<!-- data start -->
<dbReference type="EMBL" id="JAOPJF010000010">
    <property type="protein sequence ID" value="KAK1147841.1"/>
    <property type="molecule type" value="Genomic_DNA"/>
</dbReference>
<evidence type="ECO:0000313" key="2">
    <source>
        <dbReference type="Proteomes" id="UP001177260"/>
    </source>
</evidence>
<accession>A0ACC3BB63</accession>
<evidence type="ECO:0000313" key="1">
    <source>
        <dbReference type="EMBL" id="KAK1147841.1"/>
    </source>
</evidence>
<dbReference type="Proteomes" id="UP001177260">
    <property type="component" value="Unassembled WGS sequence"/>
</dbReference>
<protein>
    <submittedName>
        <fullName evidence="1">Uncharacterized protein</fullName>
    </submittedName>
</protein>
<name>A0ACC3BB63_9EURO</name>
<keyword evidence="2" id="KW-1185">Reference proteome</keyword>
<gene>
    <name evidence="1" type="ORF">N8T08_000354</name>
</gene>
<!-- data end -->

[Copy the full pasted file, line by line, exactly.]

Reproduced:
<dbReference type="EMBL" id="JAOPJF010000010">
    <property type="protein sequence ID" value="KAK1147841.1"/>
    <property type="molecule type" value="Genomic_DNA"/>
</dbReference>
<evidence type="ECO:0000313" key="2">
    <source>
        <dbReference type="Proteomes" id="UP001177260"/>
    </source>
</evidence>
<accession>A0ACC3BB63</accession>
<evidence type="ECO:0000313" key="1">
    <source>
        <dbReference type="EMBL" id="KAK1147841.1"/>
    </source>
</evidence>
<dbReference type="Proteomes" id="UP001177260">
    <property type="component" value="Unassembled WGS sequence"/>
</dbReference>
<protein>
    <submittedName>
        <fullName evidence="1">Uncharacterized protein</fullName>
    </submittedName>
</protein>
<name>A0ACC3BB63_9EURO</name>
<keyword evidence="2" id="KW-1185">Reference proteome</keyword>
<gene>
    <name evidence="1" type="ORF">N8T08_000354</name>
</gene>